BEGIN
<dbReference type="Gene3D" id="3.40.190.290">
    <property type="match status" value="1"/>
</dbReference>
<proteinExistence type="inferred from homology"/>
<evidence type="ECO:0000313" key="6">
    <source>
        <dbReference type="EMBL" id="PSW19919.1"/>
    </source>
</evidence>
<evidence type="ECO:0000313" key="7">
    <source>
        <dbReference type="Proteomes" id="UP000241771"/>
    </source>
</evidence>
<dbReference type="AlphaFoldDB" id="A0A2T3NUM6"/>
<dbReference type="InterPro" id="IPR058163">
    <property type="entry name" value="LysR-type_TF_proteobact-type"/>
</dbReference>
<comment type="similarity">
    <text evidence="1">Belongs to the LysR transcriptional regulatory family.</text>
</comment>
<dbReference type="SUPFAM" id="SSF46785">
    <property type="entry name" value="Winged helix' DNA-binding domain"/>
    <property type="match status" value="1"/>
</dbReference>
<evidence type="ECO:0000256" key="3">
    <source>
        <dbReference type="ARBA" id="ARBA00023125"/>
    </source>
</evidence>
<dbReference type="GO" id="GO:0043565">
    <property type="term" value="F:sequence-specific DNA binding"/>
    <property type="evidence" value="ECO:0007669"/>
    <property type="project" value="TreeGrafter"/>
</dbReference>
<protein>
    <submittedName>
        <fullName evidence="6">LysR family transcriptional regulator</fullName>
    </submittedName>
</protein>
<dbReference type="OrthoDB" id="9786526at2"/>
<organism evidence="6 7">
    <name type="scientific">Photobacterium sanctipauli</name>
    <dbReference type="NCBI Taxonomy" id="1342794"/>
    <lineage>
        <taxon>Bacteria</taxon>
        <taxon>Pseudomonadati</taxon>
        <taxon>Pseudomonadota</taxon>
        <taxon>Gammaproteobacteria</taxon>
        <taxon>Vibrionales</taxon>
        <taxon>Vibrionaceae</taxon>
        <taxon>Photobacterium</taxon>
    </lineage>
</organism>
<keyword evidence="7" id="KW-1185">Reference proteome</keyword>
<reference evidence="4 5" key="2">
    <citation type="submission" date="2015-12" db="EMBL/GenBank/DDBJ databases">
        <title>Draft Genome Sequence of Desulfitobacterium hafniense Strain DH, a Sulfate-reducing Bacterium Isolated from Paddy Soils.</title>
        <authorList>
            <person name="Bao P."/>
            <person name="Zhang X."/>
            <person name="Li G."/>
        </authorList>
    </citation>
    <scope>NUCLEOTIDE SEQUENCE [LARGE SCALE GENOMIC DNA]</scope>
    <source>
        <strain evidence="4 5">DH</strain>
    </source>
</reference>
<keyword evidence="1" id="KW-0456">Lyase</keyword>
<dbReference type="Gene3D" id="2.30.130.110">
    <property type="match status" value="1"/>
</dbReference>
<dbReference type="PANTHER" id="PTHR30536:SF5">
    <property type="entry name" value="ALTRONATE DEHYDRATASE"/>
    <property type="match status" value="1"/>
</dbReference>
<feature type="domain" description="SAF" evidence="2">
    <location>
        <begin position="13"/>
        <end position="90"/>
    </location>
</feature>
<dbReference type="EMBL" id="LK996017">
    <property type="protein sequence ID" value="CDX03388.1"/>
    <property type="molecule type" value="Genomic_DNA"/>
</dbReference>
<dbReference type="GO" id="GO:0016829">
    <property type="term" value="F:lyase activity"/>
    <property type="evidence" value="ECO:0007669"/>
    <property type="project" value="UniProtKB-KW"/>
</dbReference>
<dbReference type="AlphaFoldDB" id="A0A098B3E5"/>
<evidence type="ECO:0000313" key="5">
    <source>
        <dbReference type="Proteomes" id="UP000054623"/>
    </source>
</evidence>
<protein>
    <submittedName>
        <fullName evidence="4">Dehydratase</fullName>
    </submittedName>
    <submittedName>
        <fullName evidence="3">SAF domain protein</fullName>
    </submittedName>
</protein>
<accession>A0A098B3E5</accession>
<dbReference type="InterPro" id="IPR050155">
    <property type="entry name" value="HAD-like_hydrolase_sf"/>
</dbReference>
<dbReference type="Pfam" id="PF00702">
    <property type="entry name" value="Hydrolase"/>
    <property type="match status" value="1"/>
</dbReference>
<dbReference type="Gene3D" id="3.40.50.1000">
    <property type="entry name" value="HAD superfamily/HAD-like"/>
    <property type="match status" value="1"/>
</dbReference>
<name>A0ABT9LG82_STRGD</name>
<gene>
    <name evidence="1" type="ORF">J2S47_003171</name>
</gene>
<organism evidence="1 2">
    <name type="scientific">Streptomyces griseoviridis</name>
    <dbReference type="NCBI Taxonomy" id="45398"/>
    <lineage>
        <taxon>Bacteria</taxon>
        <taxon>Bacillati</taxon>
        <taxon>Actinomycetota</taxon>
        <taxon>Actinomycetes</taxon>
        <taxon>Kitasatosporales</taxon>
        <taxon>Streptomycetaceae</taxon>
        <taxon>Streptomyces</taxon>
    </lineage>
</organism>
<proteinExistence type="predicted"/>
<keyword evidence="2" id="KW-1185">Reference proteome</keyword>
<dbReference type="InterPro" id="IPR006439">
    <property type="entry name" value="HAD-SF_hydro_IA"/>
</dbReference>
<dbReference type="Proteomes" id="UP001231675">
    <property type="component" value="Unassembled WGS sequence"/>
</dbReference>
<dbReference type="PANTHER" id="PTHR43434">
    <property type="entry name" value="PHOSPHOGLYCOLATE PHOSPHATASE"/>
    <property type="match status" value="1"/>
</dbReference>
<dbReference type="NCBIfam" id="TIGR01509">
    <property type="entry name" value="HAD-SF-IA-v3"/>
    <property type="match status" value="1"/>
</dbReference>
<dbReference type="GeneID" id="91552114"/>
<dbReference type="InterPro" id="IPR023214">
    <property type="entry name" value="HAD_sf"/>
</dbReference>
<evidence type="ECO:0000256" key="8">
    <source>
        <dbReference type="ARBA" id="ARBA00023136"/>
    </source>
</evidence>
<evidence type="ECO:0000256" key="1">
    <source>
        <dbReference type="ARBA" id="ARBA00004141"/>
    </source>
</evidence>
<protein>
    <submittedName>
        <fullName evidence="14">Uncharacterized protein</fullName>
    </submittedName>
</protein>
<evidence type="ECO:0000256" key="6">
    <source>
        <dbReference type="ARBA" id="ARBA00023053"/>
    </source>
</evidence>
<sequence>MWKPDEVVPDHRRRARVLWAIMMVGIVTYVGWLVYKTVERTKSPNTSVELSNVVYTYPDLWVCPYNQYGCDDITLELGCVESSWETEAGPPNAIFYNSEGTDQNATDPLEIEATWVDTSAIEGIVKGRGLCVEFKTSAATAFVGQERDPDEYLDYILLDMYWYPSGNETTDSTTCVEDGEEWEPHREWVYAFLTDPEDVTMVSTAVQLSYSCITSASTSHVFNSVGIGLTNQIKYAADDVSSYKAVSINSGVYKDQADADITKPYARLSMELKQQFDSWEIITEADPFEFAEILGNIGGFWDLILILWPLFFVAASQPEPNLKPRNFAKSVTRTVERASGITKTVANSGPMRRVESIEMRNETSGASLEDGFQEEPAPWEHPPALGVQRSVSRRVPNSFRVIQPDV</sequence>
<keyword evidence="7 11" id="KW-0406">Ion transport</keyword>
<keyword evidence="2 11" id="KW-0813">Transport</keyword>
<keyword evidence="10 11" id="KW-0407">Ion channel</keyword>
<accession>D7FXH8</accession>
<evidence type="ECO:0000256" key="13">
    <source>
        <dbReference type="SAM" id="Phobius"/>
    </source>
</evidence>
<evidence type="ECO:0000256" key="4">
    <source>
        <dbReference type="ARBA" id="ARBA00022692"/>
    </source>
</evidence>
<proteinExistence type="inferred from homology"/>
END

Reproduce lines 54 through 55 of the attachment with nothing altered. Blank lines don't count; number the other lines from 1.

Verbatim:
</organism>
<keyword evidence="7" id="KW-1185">Reference proteome</keyword>